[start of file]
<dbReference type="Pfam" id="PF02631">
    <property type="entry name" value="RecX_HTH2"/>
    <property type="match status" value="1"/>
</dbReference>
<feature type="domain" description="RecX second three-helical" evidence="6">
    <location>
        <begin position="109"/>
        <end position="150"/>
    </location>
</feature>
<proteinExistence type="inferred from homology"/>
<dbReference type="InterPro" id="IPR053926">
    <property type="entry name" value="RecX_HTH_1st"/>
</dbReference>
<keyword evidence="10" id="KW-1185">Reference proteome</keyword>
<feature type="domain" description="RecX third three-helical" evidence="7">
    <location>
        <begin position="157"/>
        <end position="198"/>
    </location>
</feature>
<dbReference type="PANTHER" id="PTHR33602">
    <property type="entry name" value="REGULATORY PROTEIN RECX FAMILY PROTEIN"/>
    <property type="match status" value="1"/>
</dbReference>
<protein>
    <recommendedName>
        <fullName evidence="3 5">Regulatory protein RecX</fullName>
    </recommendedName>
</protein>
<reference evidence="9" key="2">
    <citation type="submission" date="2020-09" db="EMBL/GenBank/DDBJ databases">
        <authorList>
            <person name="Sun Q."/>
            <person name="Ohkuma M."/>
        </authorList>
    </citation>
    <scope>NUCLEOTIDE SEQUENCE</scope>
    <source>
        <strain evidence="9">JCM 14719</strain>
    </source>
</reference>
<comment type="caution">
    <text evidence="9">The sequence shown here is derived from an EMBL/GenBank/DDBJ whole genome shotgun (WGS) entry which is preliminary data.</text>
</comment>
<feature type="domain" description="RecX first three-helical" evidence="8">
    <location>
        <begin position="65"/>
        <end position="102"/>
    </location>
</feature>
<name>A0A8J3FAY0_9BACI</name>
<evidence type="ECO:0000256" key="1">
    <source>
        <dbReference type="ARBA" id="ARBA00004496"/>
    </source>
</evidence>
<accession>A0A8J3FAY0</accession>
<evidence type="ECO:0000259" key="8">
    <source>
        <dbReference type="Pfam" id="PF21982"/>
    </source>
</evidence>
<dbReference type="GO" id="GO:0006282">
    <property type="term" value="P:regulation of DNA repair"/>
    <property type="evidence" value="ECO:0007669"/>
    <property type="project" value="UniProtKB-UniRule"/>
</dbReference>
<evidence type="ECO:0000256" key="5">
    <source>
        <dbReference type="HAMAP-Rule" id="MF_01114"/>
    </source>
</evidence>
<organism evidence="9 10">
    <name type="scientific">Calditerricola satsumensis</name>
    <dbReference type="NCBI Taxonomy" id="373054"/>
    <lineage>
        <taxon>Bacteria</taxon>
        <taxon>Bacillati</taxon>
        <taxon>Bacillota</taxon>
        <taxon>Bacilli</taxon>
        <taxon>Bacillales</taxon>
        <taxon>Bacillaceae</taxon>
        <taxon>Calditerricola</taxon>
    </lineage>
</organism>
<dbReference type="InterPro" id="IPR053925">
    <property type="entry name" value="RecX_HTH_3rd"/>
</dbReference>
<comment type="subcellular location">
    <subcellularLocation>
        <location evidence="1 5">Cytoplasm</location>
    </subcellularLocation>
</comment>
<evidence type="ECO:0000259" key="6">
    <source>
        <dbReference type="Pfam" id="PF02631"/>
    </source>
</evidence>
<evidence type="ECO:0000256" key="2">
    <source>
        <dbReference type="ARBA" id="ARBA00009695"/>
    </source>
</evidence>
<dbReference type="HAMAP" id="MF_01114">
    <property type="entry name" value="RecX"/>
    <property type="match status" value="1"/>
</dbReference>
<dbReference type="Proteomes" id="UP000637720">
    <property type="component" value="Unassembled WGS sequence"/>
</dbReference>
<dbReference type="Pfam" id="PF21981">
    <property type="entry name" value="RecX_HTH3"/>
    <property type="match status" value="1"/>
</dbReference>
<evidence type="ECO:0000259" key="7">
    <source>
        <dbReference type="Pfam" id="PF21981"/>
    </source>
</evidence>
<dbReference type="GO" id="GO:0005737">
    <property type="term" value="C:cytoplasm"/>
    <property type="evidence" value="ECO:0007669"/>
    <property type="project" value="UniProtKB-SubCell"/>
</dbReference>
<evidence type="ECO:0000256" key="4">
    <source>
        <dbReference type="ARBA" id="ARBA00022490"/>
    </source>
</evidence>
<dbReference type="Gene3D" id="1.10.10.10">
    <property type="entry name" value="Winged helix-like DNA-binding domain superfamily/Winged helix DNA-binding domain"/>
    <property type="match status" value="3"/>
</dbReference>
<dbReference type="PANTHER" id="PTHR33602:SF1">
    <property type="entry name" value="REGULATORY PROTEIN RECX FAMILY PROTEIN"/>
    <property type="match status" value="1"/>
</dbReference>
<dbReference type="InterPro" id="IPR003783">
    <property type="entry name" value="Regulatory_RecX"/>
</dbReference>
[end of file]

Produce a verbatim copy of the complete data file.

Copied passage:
<dbReference type="Pfam" id="PF02631">
    <property type="entry name" value="RecX_HTH2"/>
    <property type="match status" value="1"/>
</dbReference>
<feature type="domain" description="RecX second three-helical" evidence="6">
    <location>
        <begin position="109"/>
        <end position="150"/>
    </location>
</feature>
<proteinExistence type="inferred from homology"/>
<dbReference type="InterPro" id="IPR053926">
    <property type="entry name" value="RecX_HTH_1st"/>
</dbReference>
<keyword evidence="10" id="KW-1185">Reference proteome</keyword>
<feature type="domain" description="RecX third three-helical" evidence="7">
    <location>
        <begin position="157"/>
        <end position="198"/>
    </location>
</feature>
<dbReference type="PANTHER" id="PTHR33602">
    <property type="entry name" value="REGULATORY PROTEIN RECX FAMILY PROTEIN"/>
    <property type="match status" value="1"/>
</dbReference>
<protein>
    <recommendedName>
        <fullName evidence="3 5">Regulatory protein RecX</fullName>
    </recommendedName>
</protein>
<reference evidence="9" key="2">
    <citation type="submission" date="2020-09" db="EMBL/GenBank/DDBJ databases">
        <authorList>
            <person name="Sun Q."/>
            <person name="Ohkuma M."/>
        </authorList>
    </citation>
    <scope>NUCLEOTIDE SEQUENCE</scope>
    <source>
        <strain evidence="9">JCM 14719</strain>
    </source>
</reference>
<comment type="caution">
    <text evidence="9">The sequence shown here is derived from an EMBL/GenBank/DDBJ whole genome shotgun (WGS) entry which is preliminary data.</text>
</comment>
<feature type="domain" description="RecX first three-helical" evidence="8">
    <location>
        <begin position="65"/>
        <end position="102"/>
    </location>
</feature>
<name>A0A8J3FAY0_9BACI</name>
<evidence type="ECO:0000256" key="1">
    <source>
        <dbReference type="ARBA" id="ARBA00004496"/>
    </source>
</evidence>
<accession>A0A8J3FAY0</accession>
<evidence type="ECO:0000259" key="8">
    <source>
        <dbReference type="Pfam" id="PF21982"/>
    </source>
</evidence>
<dbReference type="GO" id="GO:0006282">
    <property type="term" value="P:regulation of DNA repair"/>
    <property type="evidence" value="ECO:0007669"/>
    <property type="project" value="UniProtKB-UniRule"/>
</dbReference>
<evidence type="ECO:0000256" key="5">
    <source>
        <dbReference type="HAMAP-Rule" id="MF_01114"/>
    </source>
</evidence>
<organism evidence="9 10">
    <name type="scientific">Calditerricola satsumensis</name>
    <dbReference type="NCBI Taxonomy" id="373054"/>
    <lineage>
        <taxon>Bacteria</taxon>
        <taxon>Bacillati</taxon>
        <taxon>Bacillota</taxon>
        <taxon>Bacilli</taxon>
        <taxon>Bacillales</taxon>
        <taxon>Bacillaceae</taxon>
        <taxon>Calditerricola</taxon>
    </lineage>
</organism>
<dbReference type="InterPro" id="IPR053925">
    <property type="entry name" value="RecX_HTH_3rd"/>
</dbReference>
<comment type="subcellular location">
    <subcellularLocation>
        <location evidence="1 5">Cytoplasm</location>
    </subcellularLocation>
</comment>
<evidence type="ECO:0000259" key="6">
    <source>
        <dbReference type="Pfam" id="PF02631"/>
    </source>
</evidence>
<evidence type="ECO:0000256" key="2">
    <source>
        <dbReference type="ARBA" id="ARBA00009695"/>
    </source>
</evidence>
<dbReference type="HAMAP" id="MF_01114">
    <property type="entry name" value="RecX"/>
    <property type="match status" value="1"/>
</dbReference>
<dbReference type="Proteomes" id="UP000637720">
    <property type="component" value="Unassembled WGS sequence"/>
</dbReference>
<dbReference type="Pfam" id="PF21981">
    <property type="entry name" value="RecX_HTH3"/>
    <property type="match status" value="1"/>
</dbReference>
<evidence type="ECO:0000259" key="7">
    <source>
        <dbReference type="Pfam" id="PF21981"/>
    </source>
</evidence>
<dbReference type="GO" id="GO:0005737">
    <property type="term" value="C:cytoplasm"/>
    <property type="evidence" value="ECO:0007669"/>
    <property type="project" value="UniProtKB-SubCell"/>
</dbReference>
<evidence type="ECO:0000256" key="4">
    <source>
        <dbReference type="ARBA" id="ARBA00022490"/>
    </source>
</evidence>
<dbReference type="Gene3D" id="1.10.10.10">
    <property type="entry name" value="Winged helix-like DNA-binding domain superfamily/Winged helix DNA-binding domain"/>
    <property type="match status" value="3"/>
</dbReference>
<dbReference type="PANTHER" id="PTHR33602:SF1">
    <property type="entry name" value="REGULATORY PROTEIN RECX FAMILY PROTEIN"/>
    <property type="match status" value="1"/>
</dbReference>
<dbReference type="InterPro" id="IPR003783">
    <property type="entry name" value="Regulatory_RecX"/>
</dbReference>